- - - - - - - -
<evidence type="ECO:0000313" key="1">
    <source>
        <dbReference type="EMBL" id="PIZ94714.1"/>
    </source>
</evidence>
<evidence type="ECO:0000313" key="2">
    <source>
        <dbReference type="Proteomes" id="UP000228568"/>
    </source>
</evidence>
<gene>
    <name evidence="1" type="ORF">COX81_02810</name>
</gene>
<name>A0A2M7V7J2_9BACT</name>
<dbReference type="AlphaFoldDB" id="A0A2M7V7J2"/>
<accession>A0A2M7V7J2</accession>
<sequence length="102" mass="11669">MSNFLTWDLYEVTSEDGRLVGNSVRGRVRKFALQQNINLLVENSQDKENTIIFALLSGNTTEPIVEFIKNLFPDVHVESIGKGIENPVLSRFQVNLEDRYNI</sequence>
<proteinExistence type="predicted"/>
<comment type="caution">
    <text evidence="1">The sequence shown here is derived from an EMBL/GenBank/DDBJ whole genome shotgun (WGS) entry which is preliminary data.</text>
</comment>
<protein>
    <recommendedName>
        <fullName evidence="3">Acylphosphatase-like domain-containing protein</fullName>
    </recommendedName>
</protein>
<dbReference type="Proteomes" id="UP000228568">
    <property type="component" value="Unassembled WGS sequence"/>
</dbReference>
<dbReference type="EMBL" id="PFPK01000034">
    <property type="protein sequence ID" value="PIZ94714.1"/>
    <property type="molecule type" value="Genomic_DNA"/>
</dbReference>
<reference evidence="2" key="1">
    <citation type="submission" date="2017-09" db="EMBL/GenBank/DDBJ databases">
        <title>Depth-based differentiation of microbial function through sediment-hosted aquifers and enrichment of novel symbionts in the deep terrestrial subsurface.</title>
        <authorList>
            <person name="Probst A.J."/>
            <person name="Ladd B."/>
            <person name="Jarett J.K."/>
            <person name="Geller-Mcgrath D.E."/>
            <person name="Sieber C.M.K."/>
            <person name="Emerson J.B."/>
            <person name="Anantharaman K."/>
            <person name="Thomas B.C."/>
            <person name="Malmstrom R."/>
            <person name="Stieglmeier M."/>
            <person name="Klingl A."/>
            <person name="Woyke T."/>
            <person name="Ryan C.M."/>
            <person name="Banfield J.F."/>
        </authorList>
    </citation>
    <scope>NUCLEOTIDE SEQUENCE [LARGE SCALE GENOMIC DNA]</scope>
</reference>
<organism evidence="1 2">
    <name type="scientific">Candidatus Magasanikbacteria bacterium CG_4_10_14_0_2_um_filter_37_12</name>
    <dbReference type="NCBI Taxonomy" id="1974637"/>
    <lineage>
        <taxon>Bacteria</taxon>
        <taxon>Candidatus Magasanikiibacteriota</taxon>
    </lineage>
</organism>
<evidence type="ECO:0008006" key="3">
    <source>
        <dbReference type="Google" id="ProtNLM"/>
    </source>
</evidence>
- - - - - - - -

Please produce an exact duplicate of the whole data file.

<evidence type="ECO:0000313" key="1">
    <source>
        <dbReference type="EMBL" id="PIZ94714.1"/>
    </source>
</evidence>
<evidence type="ECO:0000313" key="2">
    <source>
        <dbReference type="Proteomes" id="UP000228568"/>
    </source>
</evidence>
<gene>
    <name evidence="1" type="ORF">COX81_02810</name>
</gene>
<name>A0A2M7V7J2_9BACT</name>
<dbReference type="AlphaFoldDB" id="A0A2M7V7J2"/>
<accession>A0A2M7V7J2</accession>
<sequence length="102" mass="11669">MSNFLTWDLYEVTSEDGRLVGNSVRGRVRKFALQQNINLLVENSQDKENTIIFALLSGNTTEPIVEFIKNLFPDVHVESIGKGIENPVLSRFQVNLEDRYNI</sequence>
<proteinExistence type="predicted"/>
<comment type="caution">
    <text evidence="1">The sequence shown here is derived from an EMBL/GenBank/DDBJ whole genome shotgun (WGS) entry which is preliminary data.</text>
</comment>
<protein>
    <recommendedName>
        <fullName evidence="3">Acylphosphatase-like domain-containing protein</fullName>
    </recommendedName>
</protein>
<dbReference type="Proteomes" id="UP000228568">
    <property type="component" value="Unassembled WGS sequence"/>
</dbReference>
<dbReference type="EMBL" id="PFPK01000034">
    <property type="protein sequence ID" value="PIZ94714.1"/>
    <property type="molecule type" value="Genomic_DNA"/>
</dbReference>
<reference evidence="2" key="1">
    <citation type="submission" date="2017-09" db="EMBL/GenBank/DDBJ databases">
        <title>Depth-based differentiation of microbial function through sediment-hosted aquifers and enrichment of novel symbionts in the deep terrestrial subsurface.</title>
        <authorList>
            <person name="Probst A.J."/>
            <person name="Ladd B."/>
            <person name="Jarett J.K."/>
            <person name="Geller-Mcgrath D.E."/>
            <person name="Sieber C.M.K."/>
            <person name="Emerson J.B."/>
            <person name="Anantharaman K."/>
            <person name="Thomas B.C."/>
            <person name="Malmstrom R."/>
            <person name="Stieglmeier M."/>
            <person name="Klingl A."/>
            <person name="Woyke T."/>
            <person name="Ryan C.M."/>
            <person name="Banfield J.F."/>
        </authorList>
    </citation>
    <scope>NUCLEOTIDE SEQUENCE [LARGE SCALE GENOMIC DNA]</scope>
</reference>
<organism evidence="1 2">
    <name type="scientific">Candidatus Magasanikbacteria bacterium CG_4_10_14_0_2_um_filter_37_12</name>
    <dbReference type="NCBI Taxonomy" id="1974637"/>
    <lineage>
        <taxon>Bacteria</taxon>
        <taxon>Candidatus Magasanikiibacteriota</taxon>
    </lineage>
</organism>
<evidence type="ECO:0008006" key="3">
    <source>
        <dbReference type="Google" id="ProtNLM"/>
    </source>
</evidence>